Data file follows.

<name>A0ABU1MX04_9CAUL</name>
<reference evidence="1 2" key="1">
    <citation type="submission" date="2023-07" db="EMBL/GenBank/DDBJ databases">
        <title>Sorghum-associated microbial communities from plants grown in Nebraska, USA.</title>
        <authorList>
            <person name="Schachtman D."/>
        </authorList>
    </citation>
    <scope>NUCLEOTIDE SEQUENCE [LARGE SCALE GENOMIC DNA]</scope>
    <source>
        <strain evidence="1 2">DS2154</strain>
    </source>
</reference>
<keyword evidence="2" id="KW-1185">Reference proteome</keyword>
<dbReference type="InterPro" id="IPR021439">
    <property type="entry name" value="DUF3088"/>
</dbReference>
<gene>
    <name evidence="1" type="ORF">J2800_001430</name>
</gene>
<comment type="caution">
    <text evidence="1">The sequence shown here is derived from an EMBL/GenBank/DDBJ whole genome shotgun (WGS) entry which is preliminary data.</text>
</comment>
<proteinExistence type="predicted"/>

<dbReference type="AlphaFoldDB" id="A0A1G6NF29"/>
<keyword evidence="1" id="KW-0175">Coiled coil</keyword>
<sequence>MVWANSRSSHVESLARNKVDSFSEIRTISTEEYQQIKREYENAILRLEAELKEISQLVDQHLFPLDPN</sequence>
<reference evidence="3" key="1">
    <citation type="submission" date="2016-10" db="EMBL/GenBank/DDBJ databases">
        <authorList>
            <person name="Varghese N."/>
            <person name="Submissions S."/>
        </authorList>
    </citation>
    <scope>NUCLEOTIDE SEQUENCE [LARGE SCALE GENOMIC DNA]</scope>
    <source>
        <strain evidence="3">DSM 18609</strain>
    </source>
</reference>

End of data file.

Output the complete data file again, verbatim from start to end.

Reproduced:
<name>A0ABU1MX04_9CAUL</name>
<reference evidence="1 2" key="1">
    <citation type="submission" date="2023-07" db="EMBL/GenBank/DDBJ databases">
        <title>Sorghum-associated microbial communities from plants grown in Nebraska, USA.</title>
        <authorList>
            <person name="Schachtman D."/>
        </authorList>
    </citation>
    <scope>NUCLEOTIDE SEQUENCE [LARGE SCALE GENOMIC DNA]</scope>
    <source>
        <strain evidence="1 2">DS2154</strain>
    </source>
</reference>
<keyword evidence="2" id="KW-1185">Reference proteome</keyword>
<dbReference type="InterPro" id="IPR021439">
    <property type="entry name" value="DUF3088"/>
</dbReference>
<gene>
    <name evidence="1" type="ORF">J2800_001430</name>
</gene>
<comment type="caution">
    <text evidence="1">The sequence shown here is derived from an EMBL/GenBank/DDBJ whole genome shotgun (WGS) entry which is preliminary data.</text>
</comment>
<proteinExistence type="predicted"/>

<dbReference type="AlphaFoldDB" id="A0A1G6NF29"/>
<keyword evidence="1" id="KW-0175">Coiled coil</keyword>
<sequence>MVWANSRSSHVESLARNKVDSFSEIRTISTEEYQQIKREYENAILRLEAELKEISQLVDQHLFPLDPN</sequence>
<reference evidence="3" key="1">
    <citation type="submission" date="2016-10" db="EMBL/GenBank/DDBJ databases">
        <authorList>
            <person name="Varghese N."/>
            <person name="Submissions S."/>
        </authorList>
    </citation>
    <scope>NUCLEOTIDE SEQUENCE [LARGE SCALE GENOMIC DNA]</scope>
    <source>
        <strain evidence="3">DSM 18609</strain>
    </source>
</reference>